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Spread-limit hold 'em is a form of hold 'em that dictates that all bets and raises are done in increments between the spread of two amounts (hence the name). It blends some of the predictability of Fixed-limit hold 'em with some of the pot-controlling power of No-limit hold 'em. As an individual hand progresses, it plays more and more like fixed-limit, but early on has some of the excitement of no-limit.

Spread-limit games are described using two amounts, such as "$2-$6 spread limit". Unlike the amounts used in describing Fixed-limit hold 'em games, the $2-$6 describes the spread of the betting allowed on each of the betting rounds: the betting ranges do not increase on the different rounds. As in no-limit, the incremental amount of any raise can be no smaller than the increment of the previous bet or raise. Sometimes, due to the physical nature of the chips or due to house rules, some other restrictions may be placed on bet amounts in the spread (for example, only betting even amounts if you are using $2 chips).

The big blind amount is always the lowest end of the spread. The small blind is usually half of that amount (rounded up or down as the house dictates). The house may choose to have a cap on the number of raises (as in fixed-limit) or allow unlimited raising (as in no-limit).

While once quite popular, spread-limit hold 'em is beginning to wane in popularity due to the constant televising of no-limit hold 'em. It's still popular in beginners' circles, because it provides some amount of the excitement of no-limit without the risk of "losing your whole stack" in one hand. It's an easy way to take small steps towards playing no-limit without taking the full plunge.

Some casinos use the spread-limit form of hold 'em to get around local rules prohibiting no-limit hold 'em. They do this by making the spreads ridiculously huge (for example, 2-200) so that players can normally bet anything from just a few to virtually all their chips, so it's very similar to no-limit, and plays essentially identical to that game. We sometimes call this No-limit spread-limit hold 'em.

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Example Hand

Four players are playing a $2-$6 spread-limit hand. The big blind has posted $2, the small blind has posted $1. All the hands are dealt and we begin the preflop betting round. The player to the left of the big blind (UTG) decides to raise: they may choose to raise by any amount from $2 to $6, making it anywhere from $4 to $8 for the next player to call. In this case, the player chooses to raise $3, making the current bet $5.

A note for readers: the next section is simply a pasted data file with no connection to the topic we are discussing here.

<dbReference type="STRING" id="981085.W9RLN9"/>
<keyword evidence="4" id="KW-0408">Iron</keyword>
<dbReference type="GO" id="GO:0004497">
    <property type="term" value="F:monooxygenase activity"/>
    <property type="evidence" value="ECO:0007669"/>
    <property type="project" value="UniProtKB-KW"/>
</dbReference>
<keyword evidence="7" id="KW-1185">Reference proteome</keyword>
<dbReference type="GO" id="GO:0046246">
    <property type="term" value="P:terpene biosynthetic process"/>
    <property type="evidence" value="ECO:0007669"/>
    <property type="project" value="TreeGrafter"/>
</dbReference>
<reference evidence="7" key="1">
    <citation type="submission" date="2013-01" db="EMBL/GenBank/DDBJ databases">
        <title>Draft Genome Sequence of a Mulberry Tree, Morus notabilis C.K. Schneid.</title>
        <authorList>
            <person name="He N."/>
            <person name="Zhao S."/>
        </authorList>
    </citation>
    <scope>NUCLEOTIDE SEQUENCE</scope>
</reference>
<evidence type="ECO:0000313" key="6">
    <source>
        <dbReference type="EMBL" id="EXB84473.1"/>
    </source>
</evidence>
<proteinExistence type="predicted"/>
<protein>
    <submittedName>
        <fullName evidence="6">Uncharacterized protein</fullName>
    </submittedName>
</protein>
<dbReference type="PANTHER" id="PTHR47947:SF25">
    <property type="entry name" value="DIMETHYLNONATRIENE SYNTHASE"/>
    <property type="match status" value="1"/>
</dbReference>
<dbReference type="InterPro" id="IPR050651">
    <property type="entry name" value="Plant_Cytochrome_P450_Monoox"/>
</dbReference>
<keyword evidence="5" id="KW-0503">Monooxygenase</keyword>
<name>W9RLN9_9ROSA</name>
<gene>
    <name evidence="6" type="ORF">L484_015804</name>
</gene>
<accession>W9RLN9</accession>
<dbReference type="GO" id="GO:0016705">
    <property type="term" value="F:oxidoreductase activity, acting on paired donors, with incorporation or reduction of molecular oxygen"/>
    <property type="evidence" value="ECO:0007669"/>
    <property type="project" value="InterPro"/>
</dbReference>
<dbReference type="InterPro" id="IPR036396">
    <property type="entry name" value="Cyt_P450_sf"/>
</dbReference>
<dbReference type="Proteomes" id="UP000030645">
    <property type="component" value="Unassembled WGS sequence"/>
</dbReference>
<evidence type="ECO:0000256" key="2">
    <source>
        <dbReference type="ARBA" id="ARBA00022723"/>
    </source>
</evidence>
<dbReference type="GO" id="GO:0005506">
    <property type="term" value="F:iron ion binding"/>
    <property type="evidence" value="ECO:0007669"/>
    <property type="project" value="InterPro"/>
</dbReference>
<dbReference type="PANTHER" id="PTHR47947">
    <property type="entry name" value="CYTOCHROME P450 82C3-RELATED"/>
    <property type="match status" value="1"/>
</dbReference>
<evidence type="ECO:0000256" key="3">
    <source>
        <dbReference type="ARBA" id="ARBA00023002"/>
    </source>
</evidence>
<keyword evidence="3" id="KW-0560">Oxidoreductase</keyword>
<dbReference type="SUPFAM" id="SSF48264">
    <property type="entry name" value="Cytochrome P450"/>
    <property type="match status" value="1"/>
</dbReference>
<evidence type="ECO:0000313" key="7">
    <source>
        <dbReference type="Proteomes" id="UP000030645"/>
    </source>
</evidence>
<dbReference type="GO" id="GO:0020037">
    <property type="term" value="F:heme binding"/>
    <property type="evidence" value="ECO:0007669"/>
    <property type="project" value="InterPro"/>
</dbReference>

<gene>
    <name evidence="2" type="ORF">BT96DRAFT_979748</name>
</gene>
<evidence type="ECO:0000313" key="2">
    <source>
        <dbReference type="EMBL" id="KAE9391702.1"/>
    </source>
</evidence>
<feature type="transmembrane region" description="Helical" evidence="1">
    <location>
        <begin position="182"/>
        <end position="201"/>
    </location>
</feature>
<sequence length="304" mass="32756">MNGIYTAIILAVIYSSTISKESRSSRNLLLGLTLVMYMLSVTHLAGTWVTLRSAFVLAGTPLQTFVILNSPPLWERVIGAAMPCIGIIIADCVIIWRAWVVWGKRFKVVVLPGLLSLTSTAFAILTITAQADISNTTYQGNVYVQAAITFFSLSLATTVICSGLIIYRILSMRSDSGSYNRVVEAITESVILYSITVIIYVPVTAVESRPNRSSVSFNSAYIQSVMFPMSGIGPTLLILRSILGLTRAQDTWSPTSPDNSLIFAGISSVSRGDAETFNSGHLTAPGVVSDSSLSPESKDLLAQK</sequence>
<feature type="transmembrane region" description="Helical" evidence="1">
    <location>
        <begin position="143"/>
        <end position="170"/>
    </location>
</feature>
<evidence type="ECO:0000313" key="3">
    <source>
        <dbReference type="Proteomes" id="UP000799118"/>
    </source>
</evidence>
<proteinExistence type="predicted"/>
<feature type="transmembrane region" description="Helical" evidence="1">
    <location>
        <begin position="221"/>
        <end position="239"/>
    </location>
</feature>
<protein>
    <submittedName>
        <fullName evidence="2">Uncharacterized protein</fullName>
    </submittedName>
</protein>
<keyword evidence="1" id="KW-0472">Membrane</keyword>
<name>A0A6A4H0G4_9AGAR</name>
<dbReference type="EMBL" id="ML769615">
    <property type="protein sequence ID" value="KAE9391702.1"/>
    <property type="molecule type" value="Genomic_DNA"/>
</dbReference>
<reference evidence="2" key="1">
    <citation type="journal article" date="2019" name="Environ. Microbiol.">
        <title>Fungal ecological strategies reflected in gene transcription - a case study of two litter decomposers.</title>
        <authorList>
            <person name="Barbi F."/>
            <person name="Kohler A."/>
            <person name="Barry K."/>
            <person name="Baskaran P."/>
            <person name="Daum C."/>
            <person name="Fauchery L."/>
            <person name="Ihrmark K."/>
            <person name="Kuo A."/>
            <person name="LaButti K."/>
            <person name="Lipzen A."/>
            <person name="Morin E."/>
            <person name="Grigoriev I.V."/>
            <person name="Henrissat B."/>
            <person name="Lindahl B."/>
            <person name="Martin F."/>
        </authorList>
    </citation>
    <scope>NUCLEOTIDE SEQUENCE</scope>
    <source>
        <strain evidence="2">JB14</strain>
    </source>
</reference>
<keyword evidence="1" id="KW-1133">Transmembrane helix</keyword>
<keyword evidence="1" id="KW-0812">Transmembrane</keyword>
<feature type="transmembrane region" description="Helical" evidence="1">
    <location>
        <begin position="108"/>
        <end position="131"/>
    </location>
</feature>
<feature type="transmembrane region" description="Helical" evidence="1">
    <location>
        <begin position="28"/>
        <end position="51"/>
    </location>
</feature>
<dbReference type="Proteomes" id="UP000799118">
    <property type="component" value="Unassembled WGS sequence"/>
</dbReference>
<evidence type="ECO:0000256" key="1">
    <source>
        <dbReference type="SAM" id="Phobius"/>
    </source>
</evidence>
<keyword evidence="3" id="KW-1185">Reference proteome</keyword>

The next player (on the button) may choose to fold, call the $5, or raise. If they choose to raise, they can raise anywhere from $3 to $6 more. They cannot raise by only $2 because the previous raiser raised by $3, so that is now the minimum raise allowed. In this case, the player chooses to call.

The next player is the small blind. They are already in for $1. They may fold, call the additional $4, or raise. If they choose to raise, they have the same raising options as the previous player: they may raise by any amount between $3 and $6. In this case, they choose to raise by $6, making the total bet $11. They push ten additional dollar chips onto their bet and the action moves on.

The next player is the big blind. They are already in for $2. They may fold, call the additional $9, or raise. If they choose to raise, they may only raise by $6: no more, no less. This is because the previous player raised by $6, making that the new minimum raise. But the spread limit of the game only goes to $6, so that is also the maximum raise. Essentially, once one player has raised the pot by the maximum amount of the spread, the betting round works like fixed-limit, since the increment is now fixed at the top of the spread.

Let's say all players end up calling the small blind's raise, meaning all four players are in for $11 each.

After the flop, the betting rounds start anew, beginning with the small blind position. Each round "resets" the spread again, and now the player may choose to check or bet anywhere from $2 to $6 into the pot. Notice that the fact that the betting got to the $6 increment on the previous round does not affect this round. Assume this player checks, and the next player (the big blind) bets $4.

The following player (UTG) may chosoe to fold, call the $4, or raise. If they choose to raise, they may raise any amount between $4 and $6. Again, the minimum amount of any raise is the amount of the previous bet or raise in this round.

Let's say all players end up calling the big blind's $4 bet, making the pot $60 in total (assuming no rake for the moment). The turn card is dealt.

Once again, the betting round starts with the small blind, who may check or bet anywhere from $2 to $6. Notice that the spreads do not get higher as the hand progresses, unlike fixed-limit games.